Metformin prevents excessive weight gain in obese women with gestational diabetes
Overweight or obese women with gestational diabetes mellitus (GDM) may fare well with metformin treatment, which is reported in a recent study to safely and effectively prevent excessive and promote adequate gestational weight gain (GWG) independent of age, body mass index (BMI) and timing of GDM diagnosis, among others.
The retrospective study included 457 pregnant women with GDM and pregestational overweight or obesity, among whom 177 (38.7 percent) were treated with metformin. Treated women received the drug from a mean of 28 weeks of gestation until delivery at a mean dose of 2,100 g/day.
Treated vs untreated women had higher pregestational weight (mean, 86.1 vs 78.5 kg; p<0.001) and BMI (mean, 32.67 vs 30.10 kg/m2; p<0.001), and more often presented with obesity grades 2 (20.9 percent vs 7.5 percent; p<0.001) and 3 (9.0 percent vs 3.9 percent; p<0.001).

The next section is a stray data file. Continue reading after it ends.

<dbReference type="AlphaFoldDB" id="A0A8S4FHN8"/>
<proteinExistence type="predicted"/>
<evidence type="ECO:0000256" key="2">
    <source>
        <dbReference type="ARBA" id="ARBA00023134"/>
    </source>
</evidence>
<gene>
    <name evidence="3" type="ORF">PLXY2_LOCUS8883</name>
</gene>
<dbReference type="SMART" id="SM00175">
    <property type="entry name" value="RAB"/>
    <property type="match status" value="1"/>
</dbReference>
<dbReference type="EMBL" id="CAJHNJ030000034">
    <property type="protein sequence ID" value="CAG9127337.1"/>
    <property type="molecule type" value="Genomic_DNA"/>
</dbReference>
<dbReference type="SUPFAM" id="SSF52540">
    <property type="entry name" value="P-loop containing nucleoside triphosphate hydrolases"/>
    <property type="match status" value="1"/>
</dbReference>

In a propensity-matched analysis of 130 metformin-treated and 130 untreated patients, metformin was associated with significantly less excessive GWG (29.23 percent vs 42.31 percent; odds ratio [OR], 0.56, 95 percent confidence interval [CI], 0.34–0.94; p=0.028) and more adequate GWG (36.92 percent vs 23.08 percent; OR, 1.95, 95 percent CI, 1.14–3.35; p=0.015).
There were no significant between-group differences observed in terms of glycaemic control, rate of insulinization, and obstetric, foetal and neonatal outcomes.
The findings indicate that metformin may play an important role in the management of excessive GWG in overweight or obese women with GDM, according to the researchers.